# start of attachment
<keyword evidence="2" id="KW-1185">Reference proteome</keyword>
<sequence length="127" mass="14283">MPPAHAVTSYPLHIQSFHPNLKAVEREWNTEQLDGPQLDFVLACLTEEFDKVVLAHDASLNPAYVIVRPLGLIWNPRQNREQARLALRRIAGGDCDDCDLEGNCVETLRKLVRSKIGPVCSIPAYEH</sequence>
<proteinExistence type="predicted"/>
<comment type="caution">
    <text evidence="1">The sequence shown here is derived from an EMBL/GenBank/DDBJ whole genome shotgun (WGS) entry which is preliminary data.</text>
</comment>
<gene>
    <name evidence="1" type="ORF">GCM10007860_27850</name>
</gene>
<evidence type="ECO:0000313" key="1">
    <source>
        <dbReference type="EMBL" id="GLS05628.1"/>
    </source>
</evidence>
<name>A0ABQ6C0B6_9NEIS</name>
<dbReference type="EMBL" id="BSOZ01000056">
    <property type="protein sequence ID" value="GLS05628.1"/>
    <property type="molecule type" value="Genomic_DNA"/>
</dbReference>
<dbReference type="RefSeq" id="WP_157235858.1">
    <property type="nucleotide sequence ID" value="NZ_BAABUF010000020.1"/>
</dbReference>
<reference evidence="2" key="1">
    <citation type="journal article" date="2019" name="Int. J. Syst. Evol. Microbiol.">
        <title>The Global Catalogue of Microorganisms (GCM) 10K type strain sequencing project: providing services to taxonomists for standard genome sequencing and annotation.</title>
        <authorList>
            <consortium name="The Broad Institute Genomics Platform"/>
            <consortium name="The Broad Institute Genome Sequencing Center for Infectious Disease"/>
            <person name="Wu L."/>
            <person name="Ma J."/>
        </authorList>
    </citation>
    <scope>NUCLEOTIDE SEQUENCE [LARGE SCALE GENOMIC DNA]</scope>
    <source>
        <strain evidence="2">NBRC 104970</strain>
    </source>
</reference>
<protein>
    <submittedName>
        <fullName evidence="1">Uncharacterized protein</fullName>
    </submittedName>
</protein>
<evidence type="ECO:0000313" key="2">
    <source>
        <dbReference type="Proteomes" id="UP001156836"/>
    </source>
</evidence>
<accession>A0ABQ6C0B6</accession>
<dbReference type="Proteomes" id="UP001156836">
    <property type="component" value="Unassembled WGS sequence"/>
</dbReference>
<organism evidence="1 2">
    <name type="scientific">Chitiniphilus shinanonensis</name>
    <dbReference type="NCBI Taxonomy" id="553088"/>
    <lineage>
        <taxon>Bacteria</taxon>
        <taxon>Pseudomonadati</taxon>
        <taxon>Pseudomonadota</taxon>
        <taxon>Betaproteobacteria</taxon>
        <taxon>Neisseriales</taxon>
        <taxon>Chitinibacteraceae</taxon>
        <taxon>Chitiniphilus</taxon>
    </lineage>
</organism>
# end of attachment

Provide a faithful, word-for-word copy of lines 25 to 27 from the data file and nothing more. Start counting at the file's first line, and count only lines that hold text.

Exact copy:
        <title>The Global Catalogue of Microorganisms (GCM) 10K type strain sequencing project: providing services to taxonomists for standard genome sequencing and annotation.</title>
        <authorList>
            <consortium name="The Broad Institute Genomics Platform"/>